The support from people: my experience in A Cappella and Gbus community

By Dorothy CHOU

Choir has been a big part of my life ever since I was little. Over the years, the lessons I learned from choir have accompanied me through different stages of life, and eventually shaped me into the person I am right now.

Choir, to me, is a huge family with usually sixty to seventy members. The biggest one I’ve joined had over 400 people. What I love about choir is how so many people can concentrate on the same thing and focus on the conductor’s hands gestures to project our voices beyond the stage, as if we are painting in the air with harmonies. Every single person in the group is extremely crucial; it is the presence of the group as a whole that makes the entire performance meaningful. One of the conductors that I have worked with used to tell us, “Cherish every moment singing together. Isn’t it amazing that even we don’t exactly know each other but still create art together at the same time?”. All these experiences shaped my understanding of teamwork and leadership.

Leaving Taiwan and coming to HKUST, I joined a smaller choir: the a cappella team. It has been an extraordinary experience. Unlike traditional choirs that I am used to, the HKUST a capella group has less than 10 people singing together when performing on stage. Each note has to be precise, and everyone in the group has to be firm and supportive of one another. It is a whole new level of teamwork and a perfect display of “co-leadership”.  Members are all from different places, with different music backgrounds, different tune quality and different singing habits. In order to sound like ONE group, we need to establish a new level of intimacy between each member; which means we build trust by disclosing each of our weakness, and knowing that we will help each other out when needed. It is the disclosure of our own insecurity that makes the group even stronger and more close-bonded. Working in a small group, I also learn about the art of when to voice out and when to display silence. Sometimes, it’s better to keep quiet and listen to others carefully. Only by doing so can I adjust myself to fit into the chords, blend in with the sounds, or the atmosphere of the music. Other times, I may need to raise my voice, either become a support for others, or guide the music towards some direction. I pour my understandings and feelings into the music, and contribute to the performance on stage.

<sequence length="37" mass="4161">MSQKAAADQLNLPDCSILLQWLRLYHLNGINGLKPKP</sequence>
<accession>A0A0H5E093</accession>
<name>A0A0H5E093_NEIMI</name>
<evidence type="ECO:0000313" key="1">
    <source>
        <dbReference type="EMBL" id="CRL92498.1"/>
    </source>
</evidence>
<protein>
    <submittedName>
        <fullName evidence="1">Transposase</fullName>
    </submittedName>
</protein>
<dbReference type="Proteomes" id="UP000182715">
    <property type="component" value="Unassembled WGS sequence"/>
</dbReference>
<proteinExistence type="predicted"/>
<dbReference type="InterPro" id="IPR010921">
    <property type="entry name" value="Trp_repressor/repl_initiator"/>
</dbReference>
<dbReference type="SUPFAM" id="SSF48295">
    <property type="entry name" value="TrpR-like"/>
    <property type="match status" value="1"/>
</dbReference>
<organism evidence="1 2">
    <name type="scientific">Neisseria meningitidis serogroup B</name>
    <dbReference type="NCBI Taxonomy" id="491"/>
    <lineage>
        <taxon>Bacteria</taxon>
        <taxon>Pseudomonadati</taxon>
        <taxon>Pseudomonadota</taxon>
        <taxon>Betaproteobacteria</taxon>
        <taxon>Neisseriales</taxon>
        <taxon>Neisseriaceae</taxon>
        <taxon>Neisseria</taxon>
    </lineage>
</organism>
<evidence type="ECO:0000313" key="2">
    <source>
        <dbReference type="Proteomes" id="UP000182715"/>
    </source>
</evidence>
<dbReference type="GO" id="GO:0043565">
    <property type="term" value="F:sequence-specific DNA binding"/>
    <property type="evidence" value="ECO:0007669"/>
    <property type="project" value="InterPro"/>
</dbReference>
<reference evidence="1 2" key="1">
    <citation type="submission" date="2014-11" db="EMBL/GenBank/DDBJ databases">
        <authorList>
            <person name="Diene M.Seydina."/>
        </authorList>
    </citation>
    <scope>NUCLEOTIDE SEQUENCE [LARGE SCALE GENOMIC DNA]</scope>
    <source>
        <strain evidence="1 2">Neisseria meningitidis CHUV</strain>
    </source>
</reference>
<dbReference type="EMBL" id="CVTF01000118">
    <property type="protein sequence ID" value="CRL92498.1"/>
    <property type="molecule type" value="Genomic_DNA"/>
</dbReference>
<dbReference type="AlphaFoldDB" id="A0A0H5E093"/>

Being a part of the global business community is very challenging but very fruitful at the same time. There are so many talented and hard-working people here, and we are all close-knitted as a big family. At first, I was very worried that my weakness would disappoint my peers, and I constantly gave myself a lot of pressure while comparing myself with others. However, the GBUS community was actually giving me the biggest support than I could ever imagine. My mindset has slowly shifted from being afraid of letting my friends down, into positively wanting to be as good as them. During my first year of living in Hong Kong, I had some difficulties adapting to the life here. It was the support from the people around me that helped me get through the chaos and find the way out. Through the process, I learned that people are the most valuable asset in any circumstances. In every rehearsal, we voice out to find harmony; on the study path as a GBUSer, we reach out to support each other. It is so far my second year as a GBUSer, and I am fully charged and excited about the journey in the coming years.